We’re constantly reading about it, Pharrell is singing about it. It seems as though happiness, and how to achieve it, has been a trending topic just about everywhere.
Digital magazines geared towards millennials, particularly this one and Elite Daily, are constantly publishing pieces that dole out advice to readers on how to be happy. Articles entitled “Simple Life Pleasures for Achieving Happiness” that numerically list out acts like stroking kittens and drinking Kombucha are getting trite.
Do we, members of Generation Y, who are navigating our way through the beginning stages of adulthood probably not unlike the characters of Girls, really have the authority to be giving life advice? Why do we even feel the need to try? Are we fundamentally unhappy ourselves and therefore, the act of giving advice works a means of therapeutic release? Do we fool ourselves into thinking we’re happy merely by telling others that we are and presuming that they are not? Perhaps, because of the hyper-media exposed world in which we live, we feel pressure to always be “happy” because of what we see, read, or assume about other people’s lives.
In her Slate article “If I Never Read Another Happiness Article, I Will Be Very Happy,” Katy Waldman argues that sadness can actually be cathartic. “Occasional heartache helps you appreciate the good, and it can show you, as you slog through it, your own strength.”
Constant happiness is also boring. We are all secretly wary of that one person we know who is curiously happy all the time. Every great character from a movie, TV show, or novel is not in a happy stasis but is emotionally complex, which is precisely what makes them interesting.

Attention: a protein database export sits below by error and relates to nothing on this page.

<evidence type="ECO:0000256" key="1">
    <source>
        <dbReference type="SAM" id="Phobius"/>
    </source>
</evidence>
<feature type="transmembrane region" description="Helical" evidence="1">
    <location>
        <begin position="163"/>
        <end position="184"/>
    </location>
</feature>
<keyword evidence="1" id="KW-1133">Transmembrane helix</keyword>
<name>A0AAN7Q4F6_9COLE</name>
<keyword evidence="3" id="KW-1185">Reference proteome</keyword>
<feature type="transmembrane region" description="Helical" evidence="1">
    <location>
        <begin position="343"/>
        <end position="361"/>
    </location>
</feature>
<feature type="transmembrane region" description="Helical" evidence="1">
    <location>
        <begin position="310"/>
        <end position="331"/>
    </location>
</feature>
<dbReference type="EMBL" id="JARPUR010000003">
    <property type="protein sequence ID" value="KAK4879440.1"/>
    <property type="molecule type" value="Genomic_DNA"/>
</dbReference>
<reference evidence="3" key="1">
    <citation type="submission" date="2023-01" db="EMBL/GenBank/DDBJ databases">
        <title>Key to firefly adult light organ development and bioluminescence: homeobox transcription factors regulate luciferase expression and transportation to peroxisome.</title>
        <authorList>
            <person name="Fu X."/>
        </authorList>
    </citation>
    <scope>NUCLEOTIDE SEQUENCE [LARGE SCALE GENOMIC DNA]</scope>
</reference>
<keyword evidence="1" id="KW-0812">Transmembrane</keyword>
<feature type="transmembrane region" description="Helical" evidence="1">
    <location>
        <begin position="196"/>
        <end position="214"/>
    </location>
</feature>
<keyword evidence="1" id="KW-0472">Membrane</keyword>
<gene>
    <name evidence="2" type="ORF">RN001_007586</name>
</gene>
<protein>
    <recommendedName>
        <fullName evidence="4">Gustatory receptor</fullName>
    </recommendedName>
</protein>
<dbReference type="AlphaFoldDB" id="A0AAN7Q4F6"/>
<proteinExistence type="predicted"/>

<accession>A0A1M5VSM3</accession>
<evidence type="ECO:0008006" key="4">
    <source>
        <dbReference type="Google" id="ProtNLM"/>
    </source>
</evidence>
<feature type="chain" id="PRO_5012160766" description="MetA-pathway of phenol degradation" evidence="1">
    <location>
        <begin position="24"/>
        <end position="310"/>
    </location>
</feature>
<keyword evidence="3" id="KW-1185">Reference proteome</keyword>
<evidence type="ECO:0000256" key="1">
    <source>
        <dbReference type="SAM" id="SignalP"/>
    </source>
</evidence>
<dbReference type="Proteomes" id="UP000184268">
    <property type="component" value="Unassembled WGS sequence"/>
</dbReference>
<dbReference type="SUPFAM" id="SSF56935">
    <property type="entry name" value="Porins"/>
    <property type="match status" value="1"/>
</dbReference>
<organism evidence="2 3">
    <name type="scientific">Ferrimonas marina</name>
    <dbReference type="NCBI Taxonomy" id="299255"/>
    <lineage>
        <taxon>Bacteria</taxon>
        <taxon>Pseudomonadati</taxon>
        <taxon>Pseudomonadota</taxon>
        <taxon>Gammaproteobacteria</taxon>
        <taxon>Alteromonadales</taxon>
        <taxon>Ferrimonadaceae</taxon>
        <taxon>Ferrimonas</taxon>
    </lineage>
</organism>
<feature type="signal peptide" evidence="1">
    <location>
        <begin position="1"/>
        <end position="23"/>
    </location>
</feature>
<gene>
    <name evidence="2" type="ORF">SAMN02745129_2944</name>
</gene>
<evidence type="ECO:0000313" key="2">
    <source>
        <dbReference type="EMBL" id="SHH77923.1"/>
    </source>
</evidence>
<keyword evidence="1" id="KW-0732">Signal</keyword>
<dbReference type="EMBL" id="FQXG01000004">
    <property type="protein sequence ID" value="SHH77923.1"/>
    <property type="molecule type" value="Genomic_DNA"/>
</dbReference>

Of course, this is not to say we should embrace sadness with widespread open-arms and dwell in our own emotional black holes in order to be interesting. Happiness is absolutely an essential part of living and no one enjoys being around a constant downer.
By now, we are all aware of the basic things we can do to be happier. Exercise, enjoy what we do, socialize, get enough sleep, etc. etc. But apparently only 12% of what constitutes our happiness is actually in our control. The rest is genetics and recent events. Studies suggest that one-time events, like a job promotion or engagement, control up to 40% of our happiness at any given time. Arguably, the processes of achieving these events are, to certain degrees, within our control.
Whatever the percentage, we need to stop scrutinizing over ways to control and achieve happiness. Everyone is different. We should all have our own unique path and routines to happiness and stop worrying about whether or not we are happy all the time. We are human and the ups and downs of humanness are, although scary at times, pretty awesome.
So everyone can keep giving their two cents as to what they believe can make one happy, but I’m almost definitely not going to read what you have to say anymore. Good luck, and keep in mind your advice isn’t exactly putting Xanax out of business.